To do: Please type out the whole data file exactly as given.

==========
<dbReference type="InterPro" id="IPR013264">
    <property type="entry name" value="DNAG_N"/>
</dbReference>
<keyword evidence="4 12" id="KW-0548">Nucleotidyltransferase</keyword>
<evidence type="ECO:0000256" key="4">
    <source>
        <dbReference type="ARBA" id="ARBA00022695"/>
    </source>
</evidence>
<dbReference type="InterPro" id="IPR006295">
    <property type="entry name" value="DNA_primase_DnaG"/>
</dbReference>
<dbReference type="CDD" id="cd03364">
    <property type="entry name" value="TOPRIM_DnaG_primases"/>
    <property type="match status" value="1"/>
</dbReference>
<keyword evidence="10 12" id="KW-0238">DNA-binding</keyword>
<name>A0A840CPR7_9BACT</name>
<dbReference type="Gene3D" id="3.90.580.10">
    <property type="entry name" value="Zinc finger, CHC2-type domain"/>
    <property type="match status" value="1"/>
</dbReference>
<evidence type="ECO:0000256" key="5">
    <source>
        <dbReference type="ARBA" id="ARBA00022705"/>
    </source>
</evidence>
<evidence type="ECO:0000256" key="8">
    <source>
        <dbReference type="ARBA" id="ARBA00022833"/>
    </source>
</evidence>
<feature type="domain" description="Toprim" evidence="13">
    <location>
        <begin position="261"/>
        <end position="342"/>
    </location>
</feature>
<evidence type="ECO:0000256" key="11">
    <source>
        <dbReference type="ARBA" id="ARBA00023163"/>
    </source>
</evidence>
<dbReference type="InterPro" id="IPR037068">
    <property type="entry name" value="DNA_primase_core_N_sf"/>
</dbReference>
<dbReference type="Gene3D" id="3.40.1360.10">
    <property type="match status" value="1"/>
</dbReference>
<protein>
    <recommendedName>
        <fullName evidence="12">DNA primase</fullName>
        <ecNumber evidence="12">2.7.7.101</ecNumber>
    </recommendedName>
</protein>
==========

<dbReference type="InterPro" id="IPR013264">
    <property type="entry name" value="DNAG_N"/>
</dbReference>
<keyword evidence="4 12" id="KW-0548">Nucleotidyltransferase</keyword>
<evidence type="ECO:0000256" key="4">
    <source>
        <dbReference type="ARBA" id="ARBA00022695"/>
    </source>
</evidence>
<dbReference type="InterPro" id="IPR006295">
    <property type="entry name" value="DNA_primase_DnaG"/>
</dbReference>
<dbReference type="CDD" id="cd03364">
    <property type="entry name" value="TOPRIM_DnaG_primases"/>
    <property type="match status" value="1"/>
</dbReference>
<keyword evidence="10 12" id="KW-0238">DNA-binding</keyword>
<name>A0A840CPR7_9BACT</name>
<dbReference type="Gene3D" id="3.90.580.10">
    <property type="entry name" value="Zinc finger, CHC2-type domain"/>
    <property type="match status" value="1"/>
</dbReference>
<evidence type="ECO:0000256" key="5">
    <source>
        <dbReference type="ARBA" id="ARBA00022705"/>
    </source>
</evidence>
<evidence type="ECO:0000256" key="8">
    <source>
        <dbReference type="ARBA" id="ARBA00022833"/>
    </source>
</evidence>
<feature type="domain" description="Toprim" evidence="13">
    <location>
        <begin position="261"/>
        <end position="342"/>
    </location>
</feature>
<evidence type="ECO:0000256" key="11">
    <source>
        <dbReference type="ARBA" id="ARBA00023163"/>
    </source>
</evidence>
<dbReference type="InterPro" id="IPR037068">
    <property type="entry name" value="DNA_primase_core_N_sf"/>
</dbReference>
<dbReference type="Gene3D" id="3.40.1360.10">
    <property type="match status" value="1"/>
</dbReference>
<protein>
    <recommendedName>
        <fullName evidence="12">DNA primase</fullName>
        <ecNumber evidence="12">2.7.7.101</ecNumber>
    </recommendedName>
</protein>